10 October 2006 Painting a grim picture of the extent of violence against women in all parts of the world, senior United Nations officials today urged everyone to fully support Secretary-General Kofi Annan’s recent in-depth study on the problem, which lays out legislative and other recommendations to combat the scourge.
“Violence against women as the report says is not a characteristic of some countries… it’s really a global problem that has to be addressed. According to the quantitative estimates, which certainly underestimate the amount of violence that occurs, at least one out of three women experienced violence at some stage in their lives,” said Under-Secretary-General for Economic and Social Affairs José Antonio Ocampo at a joint press conference in New York.
He highlighted some of the main points of Mr. Annan’s 139-page study, which was presented to the General Assembly’s Third Committee yesterday, emphasizing in particular the importance of its legal recommendations and also spoke of the key role of women’s groups.
“There is significant action to be undertaken not only to extend legislation but actually to have very effective mechanisms for action… the report underscored the very important role that women’s movements have, not only for having raised this issue and transforming it into a truly global concern, but also in the very concrete application of the norms at the development and at the application of the norms at the country level.”
Rachel N. Mayanja, Special Adviser to the Secretary-General on Gender Issues and the Advancement of Women, described yesterday’s debate in the General Assembly as finally drawing back the curtain on the issue of violence against women, a subject that for too long had been “under cover.”
“But now… it is a public issue, it is all our issue and therefore we have an obligation to act from all our vantage points… the study has actually laid out for us a number of options that have to be taken to try and eliminate this scourge. What is hoped is that the launching of this study will actually put us into an action mode,” she told reporters.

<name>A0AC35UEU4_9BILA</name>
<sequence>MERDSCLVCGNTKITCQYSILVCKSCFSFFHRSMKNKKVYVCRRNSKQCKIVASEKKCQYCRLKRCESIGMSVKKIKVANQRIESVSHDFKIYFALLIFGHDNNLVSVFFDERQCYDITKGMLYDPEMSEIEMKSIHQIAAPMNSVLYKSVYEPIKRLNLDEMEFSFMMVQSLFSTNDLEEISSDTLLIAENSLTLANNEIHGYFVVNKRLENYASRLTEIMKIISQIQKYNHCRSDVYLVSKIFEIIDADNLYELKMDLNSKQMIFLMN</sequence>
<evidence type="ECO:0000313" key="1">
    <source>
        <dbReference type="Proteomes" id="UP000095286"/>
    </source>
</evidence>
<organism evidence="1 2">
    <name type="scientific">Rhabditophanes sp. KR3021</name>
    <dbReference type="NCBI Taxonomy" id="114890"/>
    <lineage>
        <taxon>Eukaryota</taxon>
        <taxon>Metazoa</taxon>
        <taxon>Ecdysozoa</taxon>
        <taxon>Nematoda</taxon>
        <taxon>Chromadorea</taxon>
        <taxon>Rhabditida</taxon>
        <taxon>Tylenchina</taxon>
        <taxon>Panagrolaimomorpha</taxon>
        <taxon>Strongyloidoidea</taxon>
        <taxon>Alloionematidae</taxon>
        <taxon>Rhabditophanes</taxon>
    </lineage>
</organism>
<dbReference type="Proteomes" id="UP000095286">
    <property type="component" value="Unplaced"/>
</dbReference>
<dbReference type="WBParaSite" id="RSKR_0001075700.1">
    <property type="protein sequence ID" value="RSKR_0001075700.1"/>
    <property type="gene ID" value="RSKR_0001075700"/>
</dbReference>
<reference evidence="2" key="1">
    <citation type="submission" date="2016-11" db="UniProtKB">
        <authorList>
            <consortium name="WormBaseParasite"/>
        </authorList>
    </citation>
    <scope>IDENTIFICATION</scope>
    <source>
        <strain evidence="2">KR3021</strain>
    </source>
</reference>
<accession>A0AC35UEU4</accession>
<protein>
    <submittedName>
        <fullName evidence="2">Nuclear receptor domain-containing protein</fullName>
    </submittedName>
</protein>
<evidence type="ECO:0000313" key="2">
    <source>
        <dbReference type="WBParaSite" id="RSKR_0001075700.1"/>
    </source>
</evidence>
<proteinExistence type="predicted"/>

Carolyn Hannan, Director of the Division for the Enhancement of Women at the UN’s Department of Economic and Social Affairs, echoed these views, while also repeating the call for more commitment from Member States.
“One of the most important findings from the study is the fact that there is a strong framework, policy and legal framework, in place on violence against women. The big problem is that that framework is not being implemented.”
In his report Mr. Annan outlines 10 pages of recommendations and also highlights the role of the Assembly in “ensuring that meaningful follow-up and implementation is undertaken by different stakeholders,” stressing that Member States and the international community must acknowledge the “devastating impact any further delay in taking these limited but critical measures will have on women, their families and their communities.”
The recommendations are divided into six key areas for action at the national level that include a wide range of measures from ensuring States ratify all human rights treaties to increasing funding for adequate services and access to justice and redress to victims/survivors.
Four key areas at the international level also include similarly detailed recommendations, including calling for a “stronger, more consistent and visible” leadership role by intergovernmental bodies and the entities of the UN system, while also stressing the role of the world body in assisting countries to collect data on violence against women so as to better combat it.